Workers can be classified as either an employee or independent contractor. Many employers would prefer classifying all their workers as contractors because it saves them money, but it’s not that simple.
The IRS and the DOL have laws regarding employee classification. Whether to classify a worker as an employee vs contractor is a matter of what type of work the worker does and how it’s done. I’ll show you how to understand this employment relationship so that you can be compliant with the IRS and the FLSA.
Employee vs Contractor – Benefits of Each
Without a doubt, hiring contractors over employees has its perks. Independent contractors take some financial burden off of employers. With contractors, employers don’t have to worry about renting an office space, buying office supplies, paying payroll taxes, offering benefits packages, or paying overtime.
Furthermore, contractors are just an all around easier worker to hire. With contractors, there isn’t a bunch of paperwork that needs to be done. There are no quarterly taxes to file, insurance to setup, etc.
However, the employer’s gain can be the employee’s loss, and that’s why there are laws surrounding this classification.
While there is definitely some money and hassle to be saved by hiring contractors over employees, there are plenty of benefits of hiring employees too. First, contractors usually come at a higher hourly rate since they don’t receive any benefits like health or 401k. Second, employees often have more loyalty to a company, a more solid vision, and attention for their projects. Employees are also more likely to take specific direction from their boss, whereas a contractor might do work their way.
Depending on the situation, the relationship between the employer and the contractor can be strong but might be the only social connection to the company. If this is the case, the contractor will probably have a sense of dedication to that person and, transitively, to the company. More often than not, however, independent contractors do not feel a sense of loyalty to their contracting company.
The main concern of the contractor is to uphold her own independent reputation rather than see the company succeed. The contractor does not receive added incentive and doesn’t typically experience the bond that grows out of conversations at the water cooler and from working as a team. In the face of crisis within the company, the independent contractor will usually be looking for the next assignment.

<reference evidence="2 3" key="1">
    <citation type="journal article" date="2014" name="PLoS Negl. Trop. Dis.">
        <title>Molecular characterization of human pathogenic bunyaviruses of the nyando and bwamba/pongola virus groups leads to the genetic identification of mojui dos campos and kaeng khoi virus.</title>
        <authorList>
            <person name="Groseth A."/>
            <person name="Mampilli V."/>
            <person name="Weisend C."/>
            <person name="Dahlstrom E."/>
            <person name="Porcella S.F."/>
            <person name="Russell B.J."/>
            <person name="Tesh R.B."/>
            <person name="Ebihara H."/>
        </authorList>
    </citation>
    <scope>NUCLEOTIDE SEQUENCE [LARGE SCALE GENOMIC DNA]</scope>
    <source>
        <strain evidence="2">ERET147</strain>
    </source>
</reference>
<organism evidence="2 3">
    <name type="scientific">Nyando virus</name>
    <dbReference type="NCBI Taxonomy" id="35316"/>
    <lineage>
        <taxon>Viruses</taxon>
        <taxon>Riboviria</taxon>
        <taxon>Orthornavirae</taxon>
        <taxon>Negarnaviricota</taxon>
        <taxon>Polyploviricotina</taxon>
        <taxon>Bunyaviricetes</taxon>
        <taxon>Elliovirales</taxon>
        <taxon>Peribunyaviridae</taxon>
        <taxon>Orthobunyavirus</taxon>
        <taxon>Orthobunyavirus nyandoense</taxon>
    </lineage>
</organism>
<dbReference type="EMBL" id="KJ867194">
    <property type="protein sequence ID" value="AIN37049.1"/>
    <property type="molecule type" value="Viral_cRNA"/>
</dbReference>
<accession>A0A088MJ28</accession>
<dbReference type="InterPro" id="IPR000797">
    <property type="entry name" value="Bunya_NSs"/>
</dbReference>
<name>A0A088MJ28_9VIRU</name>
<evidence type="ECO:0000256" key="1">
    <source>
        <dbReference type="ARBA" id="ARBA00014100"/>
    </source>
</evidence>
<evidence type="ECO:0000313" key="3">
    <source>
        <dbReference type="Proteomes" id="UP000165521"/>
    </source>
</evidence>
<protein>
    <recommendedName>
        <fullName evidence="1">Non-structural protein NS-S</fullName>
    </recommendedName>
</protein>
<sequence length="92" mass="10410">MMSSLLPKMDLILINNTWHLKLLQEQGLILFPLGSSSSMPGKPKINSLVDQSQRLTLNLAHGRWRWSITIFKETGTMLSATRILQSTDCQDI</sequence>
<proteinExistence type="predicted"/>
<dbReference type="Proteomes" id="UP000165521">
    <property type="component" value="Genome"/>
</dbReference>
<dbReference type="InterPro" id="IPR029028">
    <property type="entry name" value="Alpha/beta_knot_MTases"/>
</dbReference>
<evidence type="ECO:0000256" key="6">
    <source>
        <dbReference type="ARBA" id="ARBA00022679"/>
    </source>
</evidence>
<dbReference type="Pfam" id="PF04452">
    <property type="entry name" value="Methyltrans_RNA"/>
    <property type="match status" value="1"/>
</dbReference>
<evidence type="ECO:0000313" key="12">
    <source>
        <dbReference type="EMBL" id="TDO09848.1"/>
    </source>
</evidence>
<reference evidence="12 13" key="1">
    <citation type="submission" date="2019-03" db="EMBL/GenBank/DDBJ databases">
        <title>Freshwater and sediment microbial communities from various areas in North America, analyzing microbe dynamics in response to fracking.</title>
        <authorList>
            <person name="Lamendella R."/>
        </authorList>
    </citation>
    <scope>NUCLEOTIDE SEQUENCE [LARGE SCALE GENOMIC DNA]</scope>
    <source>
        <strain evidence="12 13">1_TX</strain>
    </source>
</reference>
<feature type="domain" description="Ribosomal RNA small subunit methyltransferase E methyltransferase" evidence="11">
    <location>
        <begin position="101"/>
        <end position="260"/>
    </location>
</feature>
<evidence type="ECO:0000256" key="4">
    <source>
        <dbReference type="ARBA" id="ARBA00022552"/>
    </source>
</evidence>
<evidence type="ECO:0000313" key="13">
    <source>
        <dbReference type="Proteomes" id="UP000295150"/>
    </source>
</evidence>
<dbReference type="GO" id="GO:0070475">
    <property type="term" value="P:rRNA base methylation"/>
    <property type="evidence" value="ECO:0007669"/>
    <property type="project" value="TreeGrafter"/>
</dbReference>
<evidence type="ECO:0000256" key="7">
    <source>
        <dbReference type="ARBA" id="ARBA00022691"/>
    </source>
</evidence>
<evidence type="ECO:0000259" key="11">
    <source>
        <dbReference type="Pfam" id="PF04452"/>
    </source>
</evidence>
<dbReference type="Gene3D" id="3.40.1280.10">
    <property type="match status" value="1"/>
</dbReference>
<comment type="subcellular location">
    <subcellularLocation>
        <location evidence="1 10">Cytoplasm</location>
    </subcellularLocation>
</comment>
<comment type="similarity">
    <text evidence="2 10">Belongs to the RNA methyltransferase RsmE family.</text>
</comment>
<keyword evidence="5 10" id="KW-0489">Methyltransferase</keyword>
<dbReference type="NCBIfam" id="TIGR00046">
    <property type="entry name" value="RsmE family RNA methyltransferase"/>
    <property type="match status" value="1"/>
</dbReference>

However, if the independent contractor is correctly classified, the loss of the contractor shouldn’t cause great problems; the work he does is not integral to the success of the company but rather is auxiliary work that can be continued by anyone with the proper skill set. So let’s look at how to classify workers correctly.
Difference Between an Employee vs Contractor
Independent contractors and employees are different. Contractors may not differ from employees in all of the following ways but usually many independent contractors find that they:
- Perform work on an occasional basis
- Have irregular working schedules
- Control their hours of employment
- Do their job outside of the office
- Require little to no direction management
- Perform much of their work alone
- Do specialized work
- Supply their own materials and tools
- Do work that is not integral to the functioning of the company
- Define their own work and how it will be done
- Gain income from multiple companies
Examples of work that contractors do include:
- Some types of marketing projects
- Electrician for a construction company
- Website designer for a small business
Employers can hire these contractors occasionally or on a regular basis but only for their special work. For example, the employer may have his favorite electrician that he uses on every job. Or a company may use the same web designer for all future updates to their website. This work is sporadic, though, and the employee generally has his hands dipped in a number of different companies.
Workers Protected by the FLSA
It isn’t always easy to tell the difference between an employee vs contractor. The distinction has always been a bit nebulous. However, the Department of Labor came up with the economic realities test which is supposed to help employers figure it out. If it’s still confusing, using California’s ABC test is a sure bet that you’ll be compliant with the FLSA.
You should do your best to classify workers correctly but, ultimately, the IRS or Department of Labor have the final say on the matter.
The IRS Expects Its Cut
The IRS doesn’t want to lose its payroll taxes any more than your employee wants to lose employment benefits. Hence, they look for violators. If they catch you, you’ll have to pay fees and back taxes for all those misclassified hours, including FICA and federal unemployment tax.
Misclassifying an employee as a contractor might save you a few bucks in the short term but it can be costly in the end. Fees, back taxes, lawsuits, and disgruntled employees are not things that will help your company thrive.